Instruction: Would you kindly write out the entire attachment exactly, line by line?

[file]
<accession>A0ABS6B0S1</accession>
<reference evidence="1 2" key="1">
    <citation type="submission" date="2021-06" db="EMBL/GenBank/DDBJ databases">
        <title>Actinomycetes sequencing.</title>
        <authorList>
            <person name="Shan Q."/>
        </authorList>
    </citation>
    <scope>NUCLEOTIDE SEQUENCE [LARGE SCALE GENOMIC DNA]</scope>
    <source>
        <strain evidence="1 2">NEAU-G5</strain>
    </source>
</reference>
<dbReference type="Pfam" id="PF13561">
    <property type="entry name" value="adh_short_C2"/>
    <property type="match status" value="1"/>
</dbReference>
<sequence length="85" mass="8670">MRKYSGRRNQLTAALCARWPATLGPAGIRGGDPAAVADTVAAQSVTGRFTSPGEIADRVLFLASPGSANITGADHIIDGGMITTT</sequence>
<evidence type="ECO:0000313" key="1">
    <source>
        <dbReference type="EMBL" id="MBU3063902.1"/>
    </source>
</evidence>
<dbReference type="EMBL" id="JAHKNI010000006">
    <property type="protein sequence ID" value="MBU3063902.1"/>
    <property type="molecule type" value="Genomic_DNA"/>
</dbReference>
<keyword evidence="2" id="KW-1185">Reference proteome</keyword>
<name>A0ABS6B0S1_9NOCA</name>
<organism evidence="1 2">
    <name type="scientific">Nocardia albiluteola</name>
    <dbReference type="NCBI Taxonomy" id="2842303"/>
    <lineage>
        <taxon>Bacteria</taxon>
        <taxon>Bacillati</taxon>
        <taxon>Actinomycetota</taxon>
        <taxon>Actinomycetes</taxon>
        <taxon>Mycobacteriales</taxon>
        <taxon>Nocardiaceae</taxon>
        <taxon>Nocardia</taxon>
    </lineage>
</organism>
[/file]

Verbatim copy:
<accession>A0ABS6B0S1</accession>
<reference evidence="1 2" key="1">
    <citation type="submission" date="2021-06" db="EMBL/GenBank/DDBJ databases">
        <title>Actinomycetes sequencing.</title>
        <authorList>
            <person name="Shan Q."/>
        </authorList>
    </citation>
    <scope>NUCLEOTIDE SEQUENCE [LARGE SCALE GENOMIC DNA]</scope>
    <source>
        <strain evidence="1 2">NEAU-G5</strain>
    </source>
</reference>
<dbReference type="Pfam" id="PF13561">
    <property type="entry name" value="adh_short_C2"/>
    <property type="match status" value="1"/>
</dbReference>
<sequence length="85" mass="8670">MRKYSGRRNQLTAALCARWPATLGPAGIRGGDPAAVADTVAAQSVTGRFTSPGEIADRVLFLASPGSANITGADHIIDGGMITTT</sequence>
<evidence type="ECO:0000313" key="1">
    <source>
        <dbReference type="EMBL" id="MBU3063902.1"/>
    </source>
</evidence>
<dbReference type="EMBL" id="JAHKNI010000006">
    <property type="protein sequence ID" value="MBU3063902.1"/>
    <property type="molecule type" value="Genomic_DNA"/>
</dbReference>
<keyword evidence="2" id="KW-1185">Reference proteome</keyword>
<name>A0ABS6B0S1_9NOCA</name>
<organism evidence="1 2">
    <name type="scientific">Nocardia albiluteola</name>
    <dbReference type="NCBI Taxonomy" id="2842303"/>
    <lineage>
        <taxon>Bacteria</taxon>
        <taxon>Bacillati</taxon>
        <taxon>Actinomycetota</taxon>
        <taxon>Actinomycetes</taxon>
        <taxon>Mycobacteriales</taxon>
        <taxon>Nocardiaceae</taxon>
        <taxon>Nocardia</taxon>
    </lineage>
</organism>